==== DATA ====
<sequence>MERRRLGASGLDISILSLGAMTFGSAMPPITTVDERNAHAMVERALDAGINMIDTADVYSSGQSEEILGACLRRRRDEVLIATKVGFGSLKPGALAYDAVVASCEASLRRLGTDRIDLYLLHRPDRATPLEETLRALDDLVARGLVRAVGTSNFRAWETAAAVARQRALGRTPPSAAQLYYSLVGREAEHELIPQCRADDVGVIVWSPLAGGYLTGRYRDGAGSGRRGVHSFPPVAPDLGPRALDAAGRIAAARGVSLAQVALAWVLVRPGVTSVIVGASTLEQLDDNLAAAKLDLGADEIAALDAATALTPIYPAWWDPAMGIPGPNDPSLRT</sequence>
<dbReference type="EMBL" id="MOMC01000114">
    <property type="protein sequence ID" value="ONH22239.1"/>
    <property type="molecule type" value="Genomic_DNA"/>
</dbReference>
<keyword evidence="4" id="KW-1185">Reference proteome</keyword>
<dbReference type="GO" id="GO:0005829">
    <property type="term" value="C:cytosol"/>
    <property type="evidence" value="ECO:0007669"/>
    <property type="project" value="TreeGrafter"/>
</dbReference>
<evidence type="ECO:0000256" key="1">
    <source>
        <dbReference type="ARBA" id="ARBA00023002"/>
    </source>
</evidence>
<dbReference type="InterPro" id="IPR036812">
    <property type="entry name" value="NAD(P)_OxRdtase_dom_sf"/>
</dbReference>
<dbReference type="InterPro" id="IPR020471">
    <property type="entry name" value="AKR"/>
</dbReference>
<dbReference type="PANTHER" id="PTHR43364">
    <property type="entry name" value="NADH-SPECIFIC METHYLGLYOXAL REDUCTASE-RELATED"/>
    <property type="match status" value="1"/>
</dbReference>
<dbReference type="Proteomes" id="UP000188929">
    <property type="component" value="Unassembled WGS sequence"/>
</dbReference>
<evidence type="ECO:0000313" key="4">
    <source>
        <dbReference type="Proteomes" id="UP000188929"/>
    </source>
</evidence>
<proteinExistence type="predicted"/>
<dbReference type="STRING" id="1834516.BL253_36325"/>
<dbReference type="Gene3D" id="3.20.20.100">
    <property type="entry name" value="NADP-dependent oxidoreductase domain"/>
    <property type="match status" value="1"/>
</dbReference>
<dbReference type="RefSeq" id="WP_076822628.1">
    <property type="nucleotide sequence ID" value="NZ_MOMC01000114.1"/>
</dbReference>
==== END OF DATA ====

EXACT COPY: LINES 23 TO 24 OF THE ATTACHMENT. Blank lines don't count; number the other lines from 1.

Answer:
<dbReference type="PANTHER" id="PTHR43364">
    <property type="entry name" value="NADH-SPECIFIC METHYLGLYOXAL REDUCTASE-RELATED"/>